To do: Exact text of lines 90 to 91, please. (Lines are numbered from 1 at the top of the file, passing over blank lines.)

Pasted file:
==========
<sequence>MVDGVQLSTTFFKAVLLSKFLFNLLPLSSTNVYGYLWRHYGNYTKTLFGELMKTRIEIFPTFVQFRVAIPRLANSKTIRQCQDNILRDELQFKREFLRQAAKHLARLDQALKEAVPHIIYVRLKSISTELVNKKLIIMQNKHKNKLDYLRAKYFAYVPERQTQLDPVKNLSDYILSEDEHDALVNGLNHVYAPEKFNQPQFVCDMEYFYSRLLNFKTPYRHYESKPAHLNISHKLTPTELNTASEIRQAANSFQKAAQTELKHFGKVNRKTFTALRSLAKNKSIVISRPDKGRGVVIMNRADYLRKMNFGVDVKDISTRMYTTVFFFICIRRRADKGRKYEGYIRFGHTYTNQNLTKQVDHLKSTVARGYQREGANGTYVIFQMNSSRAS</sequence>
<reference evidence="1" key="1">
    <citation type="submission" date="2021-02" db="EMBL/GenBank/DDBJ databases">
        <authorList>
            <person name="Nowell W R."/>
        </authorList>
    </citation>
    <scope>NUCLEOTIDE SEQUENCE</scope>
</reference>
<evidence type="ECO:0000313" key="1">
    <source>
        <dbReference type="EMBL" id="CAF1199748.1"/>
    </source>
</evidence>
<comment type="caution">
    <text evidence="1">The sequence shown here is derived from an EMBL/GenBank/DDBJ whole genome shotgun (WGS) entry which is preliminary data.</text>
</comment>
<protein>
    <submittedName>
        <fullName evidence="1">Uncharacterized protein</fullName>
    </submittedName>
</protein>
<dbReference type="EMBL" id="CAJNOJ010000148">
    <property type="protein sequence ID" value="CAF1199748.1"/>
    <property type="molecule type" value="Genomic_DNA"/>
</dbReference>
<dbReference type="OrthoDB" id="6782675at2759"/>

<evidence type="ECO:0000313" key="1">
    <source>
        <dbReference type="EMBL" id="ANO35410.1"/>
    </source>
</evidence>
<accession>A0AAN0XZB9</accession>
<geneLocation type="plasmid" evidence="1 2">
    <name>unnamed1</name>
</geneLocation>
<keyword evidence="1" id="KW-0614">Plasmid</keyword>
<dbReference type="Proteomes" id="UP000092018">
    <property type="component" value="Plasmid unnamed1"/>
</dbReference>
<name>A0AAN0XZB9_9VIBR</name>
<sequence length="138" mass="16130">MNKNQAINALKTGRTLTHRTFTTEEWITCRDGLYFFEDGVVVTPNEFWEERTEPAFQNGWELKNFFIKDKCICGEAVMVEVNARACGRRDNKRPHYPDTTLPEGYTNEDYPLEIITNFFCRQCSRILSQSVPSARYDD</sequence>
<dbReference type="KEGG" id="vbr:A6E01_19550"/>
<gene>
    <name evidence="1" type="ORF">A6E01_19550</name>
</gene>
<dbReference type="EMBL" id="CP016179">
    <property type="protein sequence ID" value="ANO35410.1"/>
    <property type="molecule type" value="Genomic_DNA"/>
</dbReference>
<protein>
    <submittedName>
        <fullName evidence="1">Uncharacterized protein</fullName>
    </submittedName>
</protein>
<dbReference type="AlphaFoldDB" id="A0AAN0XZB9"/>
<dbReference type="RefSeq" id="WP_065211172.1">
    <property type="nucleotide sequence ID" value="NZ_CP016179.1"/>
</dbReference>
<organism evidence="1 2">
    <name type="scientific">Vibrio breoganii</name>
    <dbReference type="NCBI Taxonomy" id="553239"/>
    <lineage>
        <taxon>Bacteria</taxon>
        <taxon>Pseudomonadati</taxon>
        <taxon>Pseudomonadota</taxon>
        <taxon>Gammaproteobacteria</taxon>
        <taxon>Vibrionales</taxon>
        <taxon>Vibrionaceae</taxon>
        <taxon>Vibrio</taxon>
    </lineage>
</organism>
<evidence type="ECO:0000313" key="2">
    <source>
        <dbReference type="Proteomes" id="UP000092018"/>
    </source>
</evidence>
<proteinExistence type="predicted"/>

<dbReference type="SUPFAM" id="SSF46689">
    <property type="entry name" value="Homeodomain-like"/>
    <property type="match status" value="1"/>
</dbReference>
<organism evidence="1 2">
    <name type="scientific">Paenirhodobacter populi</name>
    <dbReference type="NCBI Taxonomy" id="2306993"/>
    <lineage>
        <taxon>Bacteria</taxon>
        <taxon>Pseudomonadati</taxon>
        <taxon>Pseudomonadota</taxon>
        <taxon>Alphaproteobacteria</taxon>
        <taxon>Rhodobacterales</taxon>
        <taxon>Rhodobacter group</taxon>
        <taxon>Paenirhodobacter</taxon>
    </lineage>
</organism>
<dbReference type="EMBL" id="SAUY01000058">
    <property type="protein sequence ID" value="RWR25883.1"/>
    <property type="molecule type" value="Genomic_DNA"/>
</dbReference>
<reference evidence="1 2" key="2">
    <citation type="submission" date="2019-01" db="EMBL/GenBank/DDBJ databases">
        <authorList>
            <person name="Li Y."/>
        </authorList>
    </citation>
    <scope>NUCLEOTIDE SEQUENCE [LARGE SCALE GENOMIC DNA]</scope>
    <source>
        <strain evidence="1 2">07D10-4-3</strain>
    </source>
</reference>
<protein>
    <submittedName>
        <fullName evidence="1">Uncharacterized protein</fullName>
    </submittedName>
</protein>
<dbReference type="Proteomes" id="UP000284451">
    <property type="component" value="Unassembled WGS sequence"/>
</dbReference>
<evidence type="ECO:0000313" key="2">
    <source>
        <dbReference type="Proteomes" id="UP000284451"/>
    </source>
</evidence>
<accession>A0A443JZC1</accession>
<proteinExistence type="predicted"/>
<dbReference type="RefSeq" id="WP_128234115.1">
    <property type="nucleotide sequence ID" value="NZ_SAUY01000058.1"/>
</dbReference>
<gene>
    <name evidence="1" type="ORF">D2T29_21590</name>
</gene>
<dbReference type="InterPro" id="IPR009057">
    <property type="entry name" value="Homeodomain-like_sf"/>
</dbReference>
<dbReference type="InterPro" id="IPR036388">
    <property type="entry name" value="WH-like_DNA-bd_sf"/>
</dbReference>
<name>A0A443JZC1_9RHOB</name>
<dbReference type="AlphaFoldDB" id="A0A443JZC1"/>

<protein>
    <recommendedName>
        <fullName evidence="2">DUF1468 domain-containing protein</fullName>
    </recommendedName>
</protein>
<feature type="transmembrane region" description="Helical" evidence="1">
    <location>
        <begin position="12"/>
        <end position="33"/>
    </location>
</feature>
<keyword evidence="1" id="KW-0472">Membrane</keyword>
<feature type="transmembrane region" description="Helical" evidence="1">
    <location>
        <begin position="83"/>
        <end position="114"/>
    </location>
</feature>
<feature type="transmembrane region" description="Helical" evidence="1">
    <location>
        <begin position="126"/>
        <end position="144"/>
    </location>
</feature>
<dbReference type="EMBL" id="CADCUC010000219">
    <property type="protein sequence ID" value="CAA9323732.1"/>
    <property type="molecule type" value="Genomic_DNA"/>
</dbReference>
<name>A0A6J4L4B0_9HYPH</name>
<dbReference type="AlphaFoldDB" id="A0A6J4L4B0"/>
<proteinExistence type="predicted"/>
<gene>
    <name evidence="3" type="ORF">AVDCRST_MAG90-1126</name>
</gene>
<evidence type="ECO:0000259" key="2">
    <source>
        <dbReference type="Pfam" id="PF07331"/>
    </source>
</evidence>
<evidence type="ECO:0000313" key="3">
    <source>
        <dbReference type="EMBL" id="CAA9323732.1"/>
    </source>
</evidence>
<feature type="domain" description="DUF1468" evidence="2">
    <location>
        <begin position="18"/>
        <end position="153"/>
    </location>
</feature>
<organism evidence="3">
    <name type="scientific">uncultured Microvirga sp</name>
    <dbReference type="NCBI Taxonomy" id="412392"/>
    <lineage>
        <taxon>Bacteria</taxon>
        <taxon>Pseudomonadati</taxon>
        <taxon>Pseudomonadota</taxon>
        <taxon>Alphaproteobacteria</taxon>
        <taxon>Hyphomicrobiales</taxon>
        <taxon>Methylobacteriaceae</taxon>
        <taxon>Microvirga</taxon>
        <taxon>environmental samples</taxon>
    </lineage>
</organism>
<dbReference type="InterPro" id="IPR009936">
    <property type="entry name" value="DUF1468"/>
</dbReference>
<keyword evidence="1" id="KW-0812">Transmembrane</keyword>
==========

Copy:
        <taxon>Alphaproteobacteria</taxon>
        <taxon>Rhodobacterales</taxon>